We owners of aging aircraft struggle to keep the maintenance costs manageable on our flying machines. Of course, you knew that. I know that, too, in spades. I’m on airplane number eight at the moment and I’m in the middle of restoring the interior. New windows, upholstery, plastic molding, etc. Despite the fact that I’m always doing something to the airplane I don’t actually have very many aircraft-specific tools. I have my Ace Hardware tools that everyone has: screwdrivers, pliers, wrenches, etc. Lately I’ve been purchasing specific airplane tools and I’m finding that they’re very inexpensive. In fact, they’re so inexpensive that I can afford to buy them for use on just one project.

There are many companies that supply aircraft tools and I won’t even try to mention them all in this article but there are a couple of companies that I always go to: Aircraft Tool Supply (ATS) and Aircraft Spruce.

As I’ve written before, every year at EAA AirVenture Oshkosh I drop by the ATS booth and buy something. That something is always a tool and it’s always inexpensive. The tool I’m currently excited about that I got there is called a bolt gauge — part No. AE1350. It costs a whopping $11! Next time you remove a screw or bolt from your airplane and decide it’s corroded or worn and you want to replace it, this is where you take it. Before you can purchase a new bolt, you’ll need to know what bolt you have. To use the tool you put the worn-out bolt in one of the slots at the top of the bolt gauge. Start from the left side and let it fall into the first bolt slot that fits. Look straight down from where the bolt fell into the slot and at the bottom it will give you the AN number. In the example, it falls into the AN3 slot. Also, if you look at the bottom of the bolt, it will line up on the correct length. In the case of this bolt, it is an AN3 with a length of 7. This is most of what you need but not quite all.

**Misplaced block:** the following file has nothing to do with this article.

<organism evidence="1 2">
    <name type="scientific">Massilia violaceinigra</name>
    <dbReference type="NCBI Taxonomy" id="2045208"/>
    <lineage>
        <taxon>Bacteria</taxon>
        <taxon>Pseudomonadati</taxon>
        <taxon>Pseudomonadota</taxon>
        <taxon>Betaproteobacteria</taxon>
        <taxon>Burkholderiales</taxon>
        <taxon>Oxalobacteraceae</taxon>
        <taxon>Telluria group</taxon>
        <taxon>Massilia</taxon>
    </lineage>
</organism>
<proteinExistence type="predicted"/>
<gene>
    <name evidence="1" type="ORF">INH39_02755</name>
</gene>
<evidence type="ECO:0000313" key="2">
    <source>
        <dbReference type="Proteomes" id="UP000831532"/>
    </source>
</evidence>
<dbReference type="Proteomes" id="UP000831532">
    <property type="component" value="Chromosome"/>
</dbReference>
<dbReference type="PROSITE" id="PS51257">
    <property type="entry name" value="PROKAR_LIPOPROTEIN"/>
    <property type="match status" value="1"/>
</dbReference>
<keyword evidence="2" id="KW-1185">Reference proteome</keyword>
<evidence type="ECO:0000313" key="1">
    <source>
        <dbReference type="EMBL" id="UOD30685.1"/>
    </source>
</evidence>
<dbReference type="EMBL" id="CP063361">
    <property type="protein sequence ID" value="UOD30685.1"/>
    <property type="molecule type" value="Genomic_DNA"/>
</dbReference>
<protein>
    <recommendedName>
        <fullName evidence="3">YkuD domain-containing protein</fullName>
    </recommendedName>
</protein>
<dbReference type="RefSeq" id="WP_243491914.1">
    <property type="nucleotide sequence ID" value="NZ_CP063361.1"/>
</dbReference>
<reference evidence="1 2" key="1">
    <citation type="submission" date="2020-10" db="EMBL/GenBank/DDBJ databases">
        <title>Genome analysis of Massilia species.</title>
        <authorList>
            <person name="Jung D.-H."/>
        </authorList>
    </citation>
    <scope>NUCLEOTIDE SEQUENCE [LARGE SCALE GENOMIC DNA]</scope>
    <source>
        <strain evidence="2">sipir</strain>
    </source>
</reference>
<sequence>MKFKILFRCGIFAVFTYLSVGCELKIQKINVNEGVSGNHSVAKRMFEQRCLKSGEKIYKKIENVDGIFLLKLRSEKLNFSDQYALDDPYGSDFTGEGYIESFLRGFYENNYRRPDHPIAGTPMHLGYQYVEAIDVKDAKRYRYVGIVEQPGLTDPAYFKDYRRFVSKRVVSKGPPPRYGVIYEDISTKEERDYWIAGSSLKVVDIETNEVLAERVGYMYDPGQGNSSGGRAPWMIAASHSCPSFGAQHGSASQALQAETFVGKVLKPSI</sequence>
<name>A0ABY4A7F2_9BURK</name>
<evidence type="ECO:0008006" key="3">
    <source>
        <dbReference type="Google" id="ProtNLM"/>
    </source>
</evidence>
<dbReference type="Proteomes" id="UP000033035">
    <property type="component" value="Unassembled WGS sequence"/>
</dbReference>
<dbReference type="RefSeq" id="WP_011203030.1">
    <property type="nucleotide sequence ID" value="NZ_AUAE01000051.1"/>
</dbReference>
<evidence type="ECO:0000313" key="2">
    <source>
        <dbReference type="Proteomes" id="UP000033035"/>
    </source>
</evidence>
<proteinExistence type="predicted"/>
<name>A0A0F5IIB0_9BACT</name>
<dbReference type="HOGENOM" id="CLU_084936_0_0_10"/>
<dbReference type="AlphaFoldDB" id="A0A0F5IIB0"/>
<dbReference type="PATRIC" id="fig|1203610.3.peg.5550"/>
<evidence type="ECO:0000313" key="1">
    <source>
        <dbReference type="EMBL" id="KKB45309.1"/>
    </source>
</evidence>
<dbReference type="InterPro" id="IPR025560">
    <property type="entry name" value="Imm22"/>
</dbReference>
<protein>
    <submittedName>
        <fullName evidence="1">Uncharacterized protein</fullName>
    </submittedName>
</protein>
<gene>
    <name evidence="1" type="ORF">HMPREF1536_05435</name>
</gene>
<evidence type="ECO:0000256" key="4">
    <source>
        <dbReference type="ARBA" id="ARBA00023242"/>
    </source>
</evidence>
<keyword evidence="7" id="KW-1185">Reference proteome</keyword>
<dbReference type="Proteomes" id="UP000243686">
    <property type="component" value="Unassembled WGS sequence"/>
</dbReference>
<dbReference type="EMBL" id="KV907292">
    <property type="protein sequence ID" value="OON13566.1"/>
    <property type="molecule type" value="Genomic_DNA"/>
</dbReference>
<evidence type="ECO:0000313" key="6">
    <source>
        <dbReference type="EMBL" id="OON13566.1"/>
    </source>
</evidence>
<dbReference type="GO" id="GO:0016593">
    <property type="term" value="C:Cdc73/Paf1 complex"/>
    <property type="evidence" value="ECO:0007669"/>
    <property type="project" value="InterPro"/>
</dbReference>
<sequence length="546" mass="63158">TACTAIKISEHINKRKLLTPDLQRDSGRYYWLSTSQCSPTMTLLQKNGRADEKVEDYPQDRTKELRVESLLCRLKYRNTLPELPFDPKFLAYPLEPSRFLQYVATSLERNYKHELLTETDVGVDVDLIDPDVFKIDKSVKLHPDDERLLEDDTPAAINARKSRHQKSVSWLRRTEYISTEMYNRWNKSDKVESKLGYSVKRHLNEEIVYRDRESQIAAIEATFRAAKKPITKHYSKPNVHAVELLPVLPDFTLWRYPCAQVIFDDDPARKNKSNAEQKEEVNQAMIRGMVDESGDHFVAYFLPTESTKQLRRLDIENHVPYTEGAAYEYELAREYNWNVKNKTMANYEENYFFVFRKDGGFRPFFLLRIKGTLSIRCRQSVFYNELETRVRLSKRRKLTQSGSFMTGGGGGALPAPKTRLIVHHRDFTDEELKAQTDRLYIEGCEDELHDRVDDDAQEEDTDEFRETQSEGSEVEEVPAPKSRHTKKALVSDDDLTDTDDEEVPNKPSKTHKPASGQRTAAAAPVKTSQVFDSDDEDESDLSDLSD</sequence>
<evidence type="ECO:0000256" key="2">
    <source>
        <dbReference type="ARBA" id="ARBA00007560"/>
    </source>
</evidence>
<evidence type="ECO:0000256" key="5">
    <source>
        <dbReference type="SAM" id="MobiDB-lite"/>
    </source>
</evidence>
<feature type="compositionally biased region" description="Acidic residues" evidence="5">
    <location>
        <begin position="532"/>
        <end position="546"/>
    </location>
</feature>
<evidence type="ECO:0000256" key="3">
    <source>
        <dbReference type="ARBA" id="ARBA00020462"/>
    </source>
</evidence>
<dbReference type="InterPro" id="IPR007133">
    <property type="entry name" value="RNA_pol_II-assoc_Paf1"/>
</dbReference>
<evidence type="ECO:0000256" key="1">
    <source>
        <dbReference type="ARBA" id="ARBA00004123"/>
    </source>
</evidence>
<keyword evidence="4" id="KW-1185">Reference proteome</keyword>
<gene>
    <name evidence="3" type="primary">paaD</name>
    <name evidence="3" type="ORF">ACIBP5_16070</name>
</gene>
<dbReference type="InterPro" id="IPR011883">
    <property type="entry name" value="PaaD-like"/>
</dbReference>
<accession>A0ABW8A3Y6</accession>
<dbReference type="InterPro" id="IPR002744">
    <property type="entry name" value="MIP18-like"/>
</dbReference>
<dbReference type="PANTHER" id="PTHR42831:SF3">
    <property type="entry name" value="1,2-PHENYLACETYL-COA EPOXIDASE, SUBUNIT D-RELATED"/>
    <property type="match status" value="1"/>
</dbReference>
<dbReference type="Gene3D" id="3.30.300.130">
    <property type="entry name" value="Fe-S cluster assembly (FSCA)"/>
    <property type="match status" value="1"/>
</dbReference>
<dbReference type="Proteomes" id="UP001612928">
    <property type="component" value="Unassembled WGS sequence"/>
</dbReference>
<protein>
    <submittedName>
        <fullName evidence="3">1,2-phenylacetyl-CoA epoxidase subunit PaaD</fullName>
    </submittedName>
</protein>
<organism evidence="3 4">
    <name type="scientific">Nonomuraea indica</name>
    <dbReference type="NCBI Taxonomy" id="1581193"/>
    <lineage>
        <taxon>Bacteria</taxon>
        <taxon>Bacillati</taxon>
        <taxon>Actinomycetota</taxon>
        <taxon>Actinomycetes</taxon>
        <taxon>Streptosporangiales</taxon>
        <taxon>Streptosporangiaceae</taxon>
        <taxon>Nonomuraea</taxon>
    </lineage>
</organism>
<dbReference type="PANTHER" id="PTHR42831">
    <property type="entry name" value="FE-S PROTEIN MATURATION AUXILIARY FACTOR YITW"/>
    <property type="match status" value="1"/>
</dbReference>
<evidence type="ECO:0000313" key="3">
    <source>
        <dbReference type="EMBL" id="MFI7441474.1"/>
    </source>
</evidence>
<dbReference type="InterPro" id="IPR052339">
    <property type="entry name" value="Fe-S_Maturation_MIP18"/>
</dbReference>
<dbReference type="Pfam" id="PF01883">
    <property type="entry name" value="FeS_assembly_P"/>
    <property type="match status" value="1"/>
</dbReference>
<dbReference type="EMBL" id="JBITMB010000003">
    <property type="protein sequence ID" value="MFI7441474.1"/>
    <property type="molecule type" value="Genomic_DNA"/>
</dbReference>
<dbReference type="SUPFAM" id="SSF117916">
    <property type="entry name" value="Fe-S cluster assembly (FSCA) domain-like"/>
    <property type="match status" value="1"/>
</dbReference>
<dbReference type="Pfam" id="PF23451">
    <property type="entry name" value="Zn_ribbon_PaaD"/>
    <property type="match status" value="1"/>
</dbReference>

Bolt identifier key.

Turning the bolt gauge over, you see that it has a key to determine what other features your bolt may have. For example, if there is an X stamped on the top of the bolt, it’s non-corrosion resistant steel. If it has a double dash it’s an aluminum alloy bolt. Looking down the key you’ll also find special information for drilled bolts used for applications that need safety wire.

And to think of all those decades that I’ve been trying to match screws and bolts! I can’t think of how many mechanics I’ve bothered. No more! My bolt gauge really does the job.